Episode 72: Should You Be Investing In Individual Stocks?

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Warren Buffett made a bet, that came to be known as Buffett’s bet, that the S&P 500 would outperform any basket of hedge funds in the next 10 years, starting 1 January 2008. If you look the final results, the S&P annualized gain was 7.1%, which is impressive considering that this challenge started during a terrible time in the market. The group of hedge funds didn’t even earn an average of 2.1% during that period of time. The S&P did pretty well, considering there were some very periods when the market did very, very poorly.  It’s weird that Buffett made this bet, because he has made his fortune by buying individual stocks. This bet was contrary to the way he invests personally.  However, in the event of his death, he directs his trustees to put 90% of the trust fund’s value in S&P 500 index funds.

This story raises the important question, in your own portfolios, should you just stay with a packaged product? Should you own only mutual funds and/or ETFs, or should I have some individual stocks, or should your portfolio be all individual stocks?

Like anything, there are pros and cons to individual stocks. You can earn a very rapid return, or you can lose everything. Individual stocks can be very low cost; they don’t have internal expenses. You have to make good decisions about when to buy and sell.

Are you a good candidate for buying individual stocks? It’s not right for everyone. You need to have a pretty large portfolio, probably at least $500,000.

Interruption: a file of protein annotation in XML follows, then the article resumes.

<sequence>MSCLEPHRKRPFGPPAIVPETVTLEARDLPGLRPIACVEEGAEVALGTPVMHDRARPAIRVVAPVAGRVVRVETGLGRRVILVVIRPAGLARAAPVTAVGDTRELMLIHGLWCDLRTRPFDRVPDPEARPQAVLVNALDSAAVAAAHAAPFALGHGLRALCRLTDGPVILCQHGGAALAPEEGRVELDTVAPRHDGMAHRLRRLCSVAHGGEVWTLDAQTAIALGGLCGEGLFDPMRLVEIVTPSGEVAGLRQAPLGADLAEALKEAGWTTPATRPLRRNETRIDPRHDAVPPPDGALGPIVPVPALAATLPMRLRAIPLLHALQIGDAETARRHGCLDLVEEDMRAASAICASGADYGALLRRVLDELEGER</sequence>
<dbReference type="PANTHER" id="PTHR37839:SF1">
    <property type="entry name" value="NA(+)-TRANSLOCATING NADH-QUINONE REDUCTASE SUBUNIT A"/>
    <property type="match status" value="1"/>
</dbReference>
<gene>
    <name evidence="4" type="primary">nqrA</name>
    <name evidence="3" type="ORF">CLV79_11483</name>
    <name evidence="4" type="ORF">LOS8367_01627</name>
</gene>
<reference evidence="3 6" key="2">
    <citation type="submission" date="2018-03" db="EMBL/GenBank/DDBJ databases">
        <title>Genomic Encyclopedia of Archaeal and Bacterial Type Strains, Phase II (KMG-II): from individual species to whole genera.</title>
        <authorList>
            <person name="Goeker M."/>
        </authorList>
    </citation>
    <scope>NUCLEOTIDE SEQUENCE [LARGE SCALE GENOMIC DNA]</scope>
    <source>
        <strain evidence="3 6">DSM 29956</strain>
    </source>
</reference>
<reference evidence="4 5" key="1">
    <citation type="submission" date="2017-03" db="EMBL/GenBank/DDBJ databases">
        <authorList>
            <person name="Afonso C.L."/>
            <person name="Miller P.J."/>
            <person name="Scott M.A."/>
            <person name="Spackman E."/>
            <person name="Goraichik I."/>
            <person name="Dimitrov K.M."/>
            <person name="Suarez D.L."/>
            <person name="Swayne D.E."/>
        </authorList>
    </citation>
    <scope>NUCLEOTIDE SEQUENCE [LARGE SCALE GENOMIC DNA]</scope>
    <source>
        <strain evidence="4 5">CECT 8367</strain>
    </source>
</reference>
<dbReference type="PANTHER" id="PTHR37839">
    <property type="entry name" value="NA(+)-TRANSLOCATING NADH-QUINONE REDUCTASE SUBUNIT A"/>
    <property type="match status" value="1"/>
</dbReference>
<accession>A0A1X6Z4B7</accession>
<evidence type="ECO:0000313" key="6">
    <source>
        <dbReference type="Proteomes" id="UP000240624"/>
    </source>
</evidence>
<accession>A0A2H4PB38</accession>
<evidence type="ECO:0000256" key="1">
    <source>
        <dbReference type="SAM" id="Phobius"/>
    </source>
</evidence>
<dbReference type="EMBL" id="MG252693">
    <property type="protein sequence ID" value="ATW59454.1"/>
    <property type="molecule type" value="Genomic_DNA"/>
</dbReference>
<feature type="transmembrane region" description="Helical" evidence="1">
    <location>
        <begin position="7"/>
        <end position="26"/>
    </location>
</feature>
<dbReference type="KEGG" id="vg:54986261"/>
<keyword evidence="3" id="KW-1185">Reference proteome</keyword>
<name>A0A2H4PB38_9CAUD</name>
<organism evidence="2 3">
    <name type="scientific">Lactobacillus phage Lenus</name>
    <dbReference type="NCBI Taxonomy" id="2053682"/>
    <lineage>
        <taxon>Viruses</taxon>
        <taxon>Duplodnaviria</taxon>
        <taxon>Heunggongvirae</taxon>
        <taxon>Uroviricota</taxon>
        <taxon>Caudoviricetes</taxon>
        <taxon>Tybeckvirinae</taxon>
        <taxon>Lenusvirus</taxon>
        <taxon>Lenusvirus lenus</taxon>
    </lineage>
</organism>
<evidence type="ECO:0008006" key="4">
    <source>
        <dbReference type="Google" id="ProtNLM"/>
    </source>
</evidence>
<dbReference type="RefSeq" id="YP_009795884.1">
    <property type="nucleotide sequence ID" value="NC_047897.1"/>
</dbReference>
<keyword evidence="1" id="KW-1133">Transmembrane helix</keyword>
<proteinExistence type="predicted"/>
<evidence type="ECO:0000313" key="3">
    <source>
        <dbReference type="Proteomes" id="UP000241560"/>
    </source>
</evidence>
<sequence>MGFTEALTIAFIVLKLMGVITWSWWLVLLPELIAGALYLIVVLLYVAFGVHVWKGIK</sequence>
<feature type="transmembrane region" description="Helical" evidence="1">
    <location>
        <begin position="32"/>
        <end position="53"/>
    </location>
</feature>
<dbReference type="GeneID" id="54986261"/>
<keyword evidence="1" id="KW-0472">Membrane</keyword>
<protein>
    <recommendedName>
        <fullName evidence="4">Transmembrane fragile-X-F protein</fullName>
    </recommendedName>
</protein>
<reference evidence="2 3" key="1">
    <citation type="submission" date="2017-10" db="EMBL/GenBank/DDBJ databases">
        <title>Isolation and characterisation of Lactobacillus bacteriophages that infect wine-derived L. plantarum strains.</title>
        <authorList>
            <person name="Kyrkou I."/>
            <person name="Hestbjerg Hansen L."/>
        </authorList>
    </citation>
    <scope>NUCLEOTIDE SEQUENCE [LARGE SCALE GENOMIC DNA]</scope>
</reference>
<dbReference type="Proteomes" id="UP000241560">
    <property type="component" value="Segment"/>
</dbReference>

If you’re thinking about buying individual stocks, what should you look for?

  1. Never commit too much money to one stock. Devin thinks you should never invest more than 25% of your total portfolio should be in individual stocks, and no more than 5% of your total portfolio should be in one individual stock.
  2. Be careful about buying a stock that you already own. Compare what you’re thinking about buying with what is already held in your mutual funds or ETFs. You can use the Morningstar website to see what’s held in your portfolio.
  3. Don’t pay attention to media that claims to give you hot stock tips – especially if they want you to pay for the information!
  4. Stay with stocks whose market capitalization is more than $2 billion. This means that the value of all the outstanding shares is more than $2 billion.
  5. Don’t fall for shares that pay high dividends. Some dividends can be good, but you have to understand how high dividend stocks are valued and what happens when the dividend changes.
  6. Use objective research to pick your stocks. Some of the companies offering research aren’t completely objective, and their recommendations are tied to some sort of relationship with the company. Find a research company that doesn’t have a broker-dealer relationship.
  7. Figure out your exit strategy before you buy the stock. If you don’t have a sales strategy, you’re going to hold on to something too long. Selling is hard, so you have to get comfortable with the fact that you likely won’t sell at the very highest possible price.


  • The difference between an ETF and a mutual fund
  • John’s strategy for when to sell Amazon
  • The danger of “pump and dump” schemes
  • Devin’s reasons to sell a stock

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